U.S. income tax law encourages charitable giving, since charitable contributions are deductible for taxpayers who itemize. For that reason, and for a desire to help worthy causes and those less fortunate, I have always made some monetary contributions to charities. Like many, when working I had monthly charitable payroll deductions taken from my salary. Recently, at an old age I have increased my charitable monetary giving.
But recently I have also tried giving some time, as well as money. To be sure, when younger I did give some of my time to charitable causes as a big brother for the Big Brothers Big Sisters
organization, and as a volunteer for the Children's Cancer Association
. But I had not donated time for a while until last year when I started helping some nights at a homeless shelter.
My activities at the homeless shelter included serving food, greeting the clients, cleaning up, and spending the night as potential support for the paid overnight supervisor (Lisa, my girlfriend, who was the person who got me involved in the shelter). Serving food and greeting the clients was the most fun, because everyone likes you when you are giving them food. I ate the food too; it was homemade and good. The overnight stays in the shelter were punctuated by some tense moments when yelling would break out and I had to be ready to help the supervisor.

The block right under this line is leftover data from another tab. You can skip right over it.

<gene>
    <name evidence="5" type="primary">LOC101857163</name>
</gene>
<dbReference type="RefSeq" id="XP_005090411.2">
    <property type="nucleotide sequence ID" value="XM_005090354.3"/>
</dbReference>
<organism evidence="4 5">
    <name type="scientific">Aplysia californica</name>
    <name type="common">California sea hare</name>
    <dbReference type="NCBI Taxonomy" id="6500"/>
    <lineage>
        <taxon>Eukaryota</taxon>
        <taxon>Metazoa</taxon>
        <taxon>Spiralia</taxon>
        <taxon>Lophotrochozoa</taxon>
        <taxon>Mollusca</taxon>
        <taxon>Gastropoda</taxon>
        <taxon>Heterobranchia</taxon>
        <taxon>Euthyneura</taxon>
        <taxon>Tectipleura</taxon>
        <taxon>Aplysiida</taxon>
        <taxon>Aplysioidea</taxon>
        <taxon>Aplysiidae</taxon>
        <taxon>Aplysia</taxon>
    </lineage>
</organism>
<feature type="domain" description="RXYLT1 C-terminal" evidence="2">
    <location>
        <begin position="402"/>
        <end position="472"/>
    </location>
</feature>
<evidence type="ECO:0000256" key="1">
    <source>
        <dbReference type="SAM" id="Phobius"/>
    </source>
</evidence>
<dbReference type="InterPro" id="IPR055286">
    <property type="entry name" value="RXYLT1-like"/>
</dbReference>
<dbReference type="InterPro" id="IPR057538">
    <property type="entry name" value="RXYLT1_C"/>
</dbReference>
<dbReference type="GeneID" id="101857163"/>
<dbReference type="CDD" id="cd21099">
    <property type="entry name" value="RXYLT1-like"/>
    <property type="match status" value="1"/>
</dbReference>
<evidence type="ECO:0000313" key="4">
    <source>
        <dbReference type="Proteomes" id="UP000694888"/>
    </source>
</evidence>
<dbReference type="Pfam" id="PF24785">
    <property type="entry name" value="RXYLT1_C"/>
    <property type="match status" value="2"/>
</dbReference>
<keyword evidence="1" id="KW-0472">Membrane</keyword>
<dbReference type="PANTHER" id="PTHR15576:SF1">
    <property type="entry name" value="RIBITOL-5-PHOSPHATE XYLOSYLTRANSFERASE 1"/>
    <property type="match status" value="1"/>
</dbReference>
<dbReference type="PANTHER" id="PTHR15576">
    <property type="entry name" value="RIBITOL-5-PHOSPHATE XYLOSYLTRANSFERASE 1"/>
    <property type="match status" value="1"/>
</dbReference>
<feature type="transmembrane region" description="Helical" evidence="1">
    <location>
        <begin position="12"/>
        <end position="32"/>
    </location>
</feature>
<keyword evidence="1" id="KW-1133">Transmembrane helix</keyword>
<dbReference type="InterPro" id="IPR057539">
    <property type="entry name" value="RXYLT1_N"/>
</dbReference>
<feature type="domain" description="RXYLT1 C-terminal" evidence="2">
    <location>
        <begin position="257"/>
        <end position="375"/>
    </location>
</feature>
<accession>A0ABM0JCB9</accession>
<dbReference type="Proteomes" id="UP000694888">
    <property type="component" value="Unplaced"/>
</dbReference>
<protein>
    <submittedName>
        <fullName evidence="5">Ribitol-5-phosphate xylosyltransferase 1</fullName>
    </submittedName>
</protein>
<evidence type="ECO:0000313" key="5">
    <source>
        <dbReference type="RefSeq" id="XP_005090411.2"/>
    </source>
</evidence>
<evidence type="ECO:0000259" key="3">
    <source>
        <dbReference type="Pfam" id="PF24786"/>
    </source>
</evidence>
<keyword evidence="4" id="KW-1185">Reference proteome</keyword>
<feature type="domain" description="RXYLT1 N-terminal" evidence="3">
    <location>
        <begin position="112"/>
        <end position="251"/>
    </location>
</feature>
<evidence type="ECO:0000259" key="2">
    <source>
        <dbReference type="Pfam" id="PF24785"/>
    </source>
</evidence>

Dealing with the clients I saw some things that I expected. This shelter is a "low-barrier" shelter, which means that it lets clients over-night in the shelter who have mental health problems and who are under the influence of drugs. Plus there are families with children and people with dogs. Not surprisingly, I had more contact than I had before in my life with people who were seriously mentally ill, people who were under the influence of drugs, and people who suffered from both mental illness and drug addiction.
But I did not expect to see as many clients (Maybe a third of the clients) who had no mental or drug problems but rather seemed to be there for bad-luck and circumstantial reasons. Some had lost their jobs. Some had gotten divorced and lost their homes. Some families had a family member working but did not have enough resources to rent a place to stay, so they had to sleep in their car or in the shelter.
Lucky for all of these clients, during the cold winter months the shelter gave them an option for a safe and warm place to stay at night.
Something else I did not expect was the high level of conversation of some of the clients. Some were obviously quite educated and thoughtful. I noted when one client used the word "narcissistic" in conversation, and when another used the word "hubris".
The shelter I have volunteered at, and also contributed money to, is part of Silverton Sheltering Services
. Besides the overnight warming shelter, the services include a day center and the provision of services to help clients transition out of homelessness.